Monday, 22 April 2024

Belanger: Rebuttal to commentary by Save the Name of Kelseyville Committee

Save the Name of Kelseyville Committee correctly acknowledges that the Citizens for Healing, or C4H, campaign “is based on the egregious and horrendous behavior towards the Native Americans of this valley by Andrew Kelsey.”

I agree with their statement that “It is best to educate about the history instead of trying to erase it.”

I thank the Save the Name of Kelseyville Committee for acknowledging that “The history of the Native Americans … is appreciated and respected. Their story is important …”

Are the people respected as well? How do we show this when the most evil person in their history is celebrated by naming the original inhabitants' former home after him after they were driven out? By learning more about this painful history we can move forward in the process of healing.

I appreciate the great job that the Kelseyville Business Association does, bringing five major festivals and the street dances to our town and how they have worked so diligently to build the brand of Kelseyville.

This is a beautiful town with lots of art, music, fine people and much camaraderie among those who live in the area. The town deserves a name that we can all be proud of.

Far from being an outlier group, there are many members of C4H and supporters that live in Kelseyville, though there are many throughout the county who also feel that the town’s namesake is thoroughly disgusting.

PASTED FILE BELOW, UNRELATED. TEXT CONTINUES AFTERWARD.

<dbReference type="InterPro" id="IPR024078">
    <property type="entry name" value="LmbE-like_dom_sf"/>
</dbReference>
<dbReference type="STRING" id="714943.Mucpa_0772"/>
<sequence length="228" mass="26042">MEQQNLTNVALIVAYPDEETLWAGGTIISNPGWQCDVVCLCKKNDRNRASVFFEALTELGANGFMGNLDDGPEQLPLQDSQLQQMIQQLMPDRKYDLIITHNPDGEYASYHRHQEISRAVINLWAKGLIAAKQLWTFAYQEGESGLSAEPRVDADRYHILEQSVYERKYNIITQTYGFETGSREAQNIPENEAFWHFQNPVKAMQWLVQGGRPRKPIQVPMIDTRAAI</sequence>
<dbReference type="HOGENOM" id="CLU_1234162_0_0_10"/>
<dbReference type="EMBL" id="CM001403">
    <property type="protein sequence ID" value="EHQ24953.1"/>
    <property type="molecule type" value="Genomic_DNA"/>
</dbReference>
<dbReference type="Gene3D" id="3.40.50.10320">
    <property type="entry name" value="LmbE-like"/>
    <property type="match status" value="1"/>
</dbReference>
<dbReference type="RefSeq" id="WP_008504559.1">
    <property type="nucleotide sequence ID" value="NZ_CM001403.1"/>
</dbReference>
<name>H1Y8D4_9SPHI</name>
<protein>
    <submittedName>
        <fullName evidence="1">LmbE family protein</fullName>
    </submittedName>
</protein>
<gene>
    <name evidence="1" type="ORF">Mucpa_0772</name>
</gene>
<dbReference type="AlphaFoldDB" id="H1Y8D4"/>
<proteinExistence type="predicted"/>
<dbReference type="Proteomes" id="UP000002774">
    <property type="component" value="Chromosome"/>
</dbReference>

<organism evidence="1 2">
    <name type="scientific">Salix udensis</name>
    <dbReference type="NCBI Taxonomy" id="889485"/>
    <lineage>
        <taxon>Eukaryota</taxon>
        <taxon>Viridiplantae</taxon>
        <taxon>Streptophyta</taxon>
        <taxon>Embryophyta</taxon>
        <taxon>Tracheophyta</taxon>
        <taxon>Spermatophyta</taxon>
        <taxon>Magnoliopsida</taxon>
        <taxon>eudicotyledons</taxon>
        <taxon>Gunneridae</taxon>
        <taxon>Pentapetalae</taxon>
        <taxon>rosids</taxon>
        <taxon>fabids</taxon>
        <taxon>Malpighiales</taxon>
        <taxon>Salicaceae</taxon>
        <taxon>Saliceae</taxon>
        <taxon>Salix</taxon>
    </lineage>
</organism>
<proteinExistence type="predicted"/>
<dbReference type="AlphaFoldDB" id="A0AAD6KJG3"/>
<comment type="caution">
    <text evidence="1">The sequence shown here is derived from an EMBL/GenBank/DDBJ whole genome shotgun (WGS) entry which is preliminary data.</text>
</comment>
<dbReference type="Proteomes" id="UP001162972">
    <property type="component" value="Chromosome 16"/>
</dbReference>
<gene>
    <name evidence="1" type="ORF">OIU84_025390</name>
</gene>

To say that no one condones Kelsey’s despicable behavior is ridiculous. For crying out loud, the town is named after him. Towns should not be named after hateful characters, and for good reason. Every time the person’s name is used their behavior is condoned, accepted and promoted.

There was a functioning Pomo community in this Valley until 1847 when Andy Kelsey and Charles Stone arrived and enslaved, starved, tortured, raped and murdered the local natives. The trauma caused by the treatment of these people continues to the present and needs to be addressed.

I agree that changing the name of Kelseyville will not change the past, but a new name changes the future.

They say that there will be no winners if the name is changed. Embracing the name change to Konocti is a win-win, bringing a beautiful name to the town and creating an environment where all can feel welcome and respected.

For more info on the history check out https://citizensforhealing.org/.

Verge Belanger is a member of Citizens for Healing. He lives in Upper Lake, California.

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